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Coding Theory

  1. May 4, 2007 #1
    How do you know if a code is linear.

    I have only been given examples of linear codes, not what makes them linear codes.

    I have to find out for homework if the product of two linear codes will be a linear code.

    Eg Will C x C' be a linear code if C and C' are linear codes?

    Cheers
     
  2. jcsd
  3. May 4, 2007 #2

    EnumaElish

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  4. May 4, 2007 #3
    I am sure I did a search and that never came up, cheers will have a look.
     
  5. May 4, 2007 #4
    Yes that what I know already but dont understand,

    How do I relate it to my question?

    Cheers
     
  6. May 7, 2007 #5

    EnumaElish

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    Just follow the definition. A code is linear because it is a linear subspace (with finite elements, or vectors). So you need to study linear subspaces (with finite elements).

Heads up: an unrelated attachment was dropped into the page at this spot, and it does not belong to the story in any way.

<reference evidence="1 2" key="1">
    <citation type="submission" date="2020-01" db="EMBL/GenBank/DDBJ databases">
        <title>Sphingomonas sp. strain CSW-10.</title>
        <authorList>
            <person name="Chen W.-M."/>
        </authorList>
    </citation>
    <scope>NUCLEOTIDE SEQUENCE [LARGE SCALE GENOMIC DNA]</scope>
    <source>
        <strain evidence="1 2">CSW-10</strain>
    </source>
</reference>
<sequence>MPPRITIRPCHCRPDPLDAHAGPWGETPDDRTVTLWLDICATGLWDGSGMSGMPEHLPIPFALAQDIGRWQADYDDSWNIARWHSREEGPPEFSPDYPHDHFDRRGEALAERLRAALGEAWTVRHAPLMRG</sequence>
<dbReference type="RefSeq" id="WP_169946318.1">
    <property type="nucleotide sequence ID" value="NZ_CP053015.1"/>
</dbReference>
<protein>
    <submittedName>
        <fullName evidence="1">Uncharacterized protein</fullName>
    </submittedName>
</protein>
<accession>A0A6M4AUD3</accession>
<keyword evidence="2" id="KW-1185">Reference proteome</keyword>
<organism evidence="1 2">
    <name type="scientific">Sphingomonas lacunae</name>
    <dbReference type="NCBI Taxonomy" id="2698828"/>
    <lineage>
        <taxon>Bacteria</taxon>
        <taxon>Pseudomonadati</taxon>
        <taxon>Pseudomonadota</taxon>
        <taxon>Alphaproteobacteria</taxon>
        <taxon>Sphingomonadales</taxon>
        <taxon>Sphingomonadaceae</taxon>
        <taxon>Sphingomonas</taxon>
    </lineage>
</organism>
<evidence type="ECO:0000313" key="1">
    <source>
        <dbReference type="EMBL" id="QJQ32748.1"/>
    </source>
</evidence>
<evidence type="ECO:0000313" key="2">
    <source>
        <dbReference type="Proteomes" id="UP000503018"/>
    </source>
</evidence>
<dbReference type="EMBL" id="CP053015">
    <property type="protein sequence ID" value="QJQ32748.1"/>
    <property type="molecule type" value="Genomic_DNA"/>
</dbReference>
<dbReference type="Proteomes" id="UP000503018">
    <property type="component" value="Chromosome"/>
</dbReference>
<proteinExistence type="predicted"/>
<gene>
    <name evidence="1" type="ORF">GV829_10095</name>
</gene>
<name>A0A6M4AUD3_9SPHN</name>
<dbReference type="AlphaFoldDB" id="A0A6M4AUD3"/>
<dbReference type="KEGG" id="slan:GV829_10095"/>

Say Ci is a linear subspace, for each i = 1, 2 (which means that each Ci satisfies the 3 conditions of linear subspaces and has a finite number of elements). Does that mean that C = C1 x C2 is also a linear subspace (does C satisfy the 3 conditions of linear subspaces and have a finite number of elements, given that each of C1 and C2 does)?
     
    Last edited: May 7, 2007
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